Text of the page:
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Tuesday, February 06, 2007

Social Networks 3.0

Social Networks 3.0

Let me simply start with this. I am a huge fan of the fabric of social networking. I believe that it makes up a crucial piece of the online communication that is driving the consumer web experience. But I do think that social networks have undergone an significant and important evolution, even since 2004, which will continue to pay dividends for end users.

For what it is worth, to my mind we are now experiencing Social Networks 3.0.

Social Networks 1.0 were built during the late 1990s to enable the initial set of consumer services that created such excitement about the promise of the web. Services like eGroups/OneList, ICQ, Evite and many many more relied upon groups of users organizing and communicating on the web through coordinated networks. Those networks were not explicitly described as such but they were the underpinnings of these communications platforms.

Social Networks 2.0 began in the early 2000s when entrepreneurs got to thinking about the nature of their online networks and the power that could come of making those networks explicit. Services like Friendster, Tribe, Orkut, LinkedIn, Spoke emerged to allow users to organize their recreational and business networks. The focus of those services as they were first built was to enable the creation, growth and management of an explicit social network. In other words, the consumer experience of Social Networks 2.0 was around the creation and discovery of the network itself, rather than a particular use of that network.

I believe that we are now in Social Networks 3.0. After a fair bit of excitement and energy around pure play social networks, it became clear that the building and management of a social network was not, in and of itself, a compelling consumer experience. In a nod back to the earliest instantiations of social networking, entrepreneurs have come to realize that social networks are enablers of other compelling consumer experiences. Thus, social networks are becoming an important ingredient of all sorts of consumer experiences. Social networks inform the conversations that take place among friends on LiveJournal. Social networks enable the discovery of new music on MySpace. Social networks enhance the multi-player gaming experience at Xfire. Social networks now empower recruiting on LinkedIn. And dozens of new social networks are emerging to enable specific, valuable consumer experiences that are enhanced by the underpinnings of the network.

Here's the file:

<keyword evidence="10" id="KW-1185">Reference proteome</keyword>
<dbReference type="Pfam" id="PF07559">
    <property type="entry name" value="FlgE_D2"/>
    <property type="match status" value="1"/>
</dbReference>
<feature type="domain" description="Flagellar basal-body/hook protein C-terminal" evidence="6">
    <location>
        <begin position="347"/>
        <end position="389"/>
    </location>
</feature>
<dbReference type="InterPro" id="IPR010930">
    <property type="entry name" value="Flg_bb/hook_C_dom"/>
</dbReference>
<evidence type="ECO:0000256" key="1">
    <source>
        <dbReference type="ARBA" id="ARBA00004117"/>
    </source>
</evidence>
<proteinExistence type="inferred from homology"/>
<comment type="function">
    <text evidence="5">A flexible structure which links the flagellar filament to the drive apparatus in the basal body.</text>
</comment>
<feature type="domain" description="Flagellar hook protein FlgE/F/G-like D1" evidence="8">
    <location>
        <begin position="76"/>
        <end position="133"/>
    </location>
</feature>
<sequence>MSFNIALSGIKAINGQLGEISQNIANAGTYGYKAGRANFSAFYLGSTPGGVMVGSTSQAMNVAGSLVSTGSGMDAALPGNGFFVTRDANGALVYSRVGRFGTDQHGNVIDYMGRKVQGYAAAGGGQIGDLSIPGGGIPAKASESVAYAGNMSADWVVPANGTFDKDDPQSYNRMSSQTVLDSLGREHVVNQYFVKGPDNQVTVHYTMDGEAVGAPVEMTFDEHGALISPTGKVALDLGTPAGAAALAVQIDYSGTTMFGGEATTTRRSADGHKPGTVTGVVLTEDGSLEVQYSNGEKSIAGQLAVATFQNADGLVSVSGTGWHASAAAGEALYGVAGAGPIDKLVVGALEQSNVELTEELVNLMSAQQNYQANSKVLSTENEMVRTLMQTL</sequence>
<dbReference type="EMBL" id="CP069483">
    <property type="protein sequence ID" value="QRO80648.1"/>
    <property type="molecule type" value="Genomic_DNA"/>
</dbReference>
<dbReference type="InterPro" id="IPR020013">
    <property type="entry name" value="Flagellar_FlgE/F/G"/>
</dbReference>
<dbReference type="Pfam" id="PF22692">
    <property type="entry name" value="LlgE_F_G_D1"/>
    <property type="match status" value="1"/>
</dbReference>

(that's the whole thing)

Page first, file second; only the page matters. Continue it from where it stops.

I am more than a little excited about Social Networks 3.0 because I believe that social networking will be a crucial element of virtually all online consumer experiences going forward. And truly compelling online consumer experiences will always make successful companies. Thus, I look forward to seeing how social networking continues to evolve. I see great things in the future for Social Networking 4.0, whatever that ends up being.

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Social Networks, market segmentation in real time

Social Networks, market segmentation in real time

In a New York Times article dated October 31. called "computing 2016: What won't be possible?"

But with the rise of the Internet, social networks and technology networks are becoming inextricably linked, so that behavior in social networks can be tracked on a scale never before possible.

“We’re really witnessing a revolution in measurement,” Dr. Kleinberg said.

The new social-and-technology networks that can be studied include e-mail patterns, buying recommendations on commercial Web sites like Amazon, messages and postings on community sites like MySpace and Facebook, and the diffusion of news, opinions, fads, urban myths, products and services over the Internet. Why do some online communities thrive, while others decline and perish? What forces or characteristics determine success? Can they be captured in a computing algorithm?

Social networking research promises a rich trove for marketers and politicians, as well as sociologists, economists, anthropologists, psychologists and educators.

For marketers, this is fascinating. Some day, when we are able to see buying patterns in real time through social network analysis, marketing will be performed the same way as a weather forecast. The implications in politics is also amazing. I wonder why so few global companies actually invest part of their marketing and R&D budget in trying to understand those things.

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Monday, February 05, 2007

MyBlogLog from yahoo Is Very Cool

MyBlogLog from yahoo Is Very Cool

On MyBlogLog you take all the people who read your blog and allow them to connect to your blog as a community.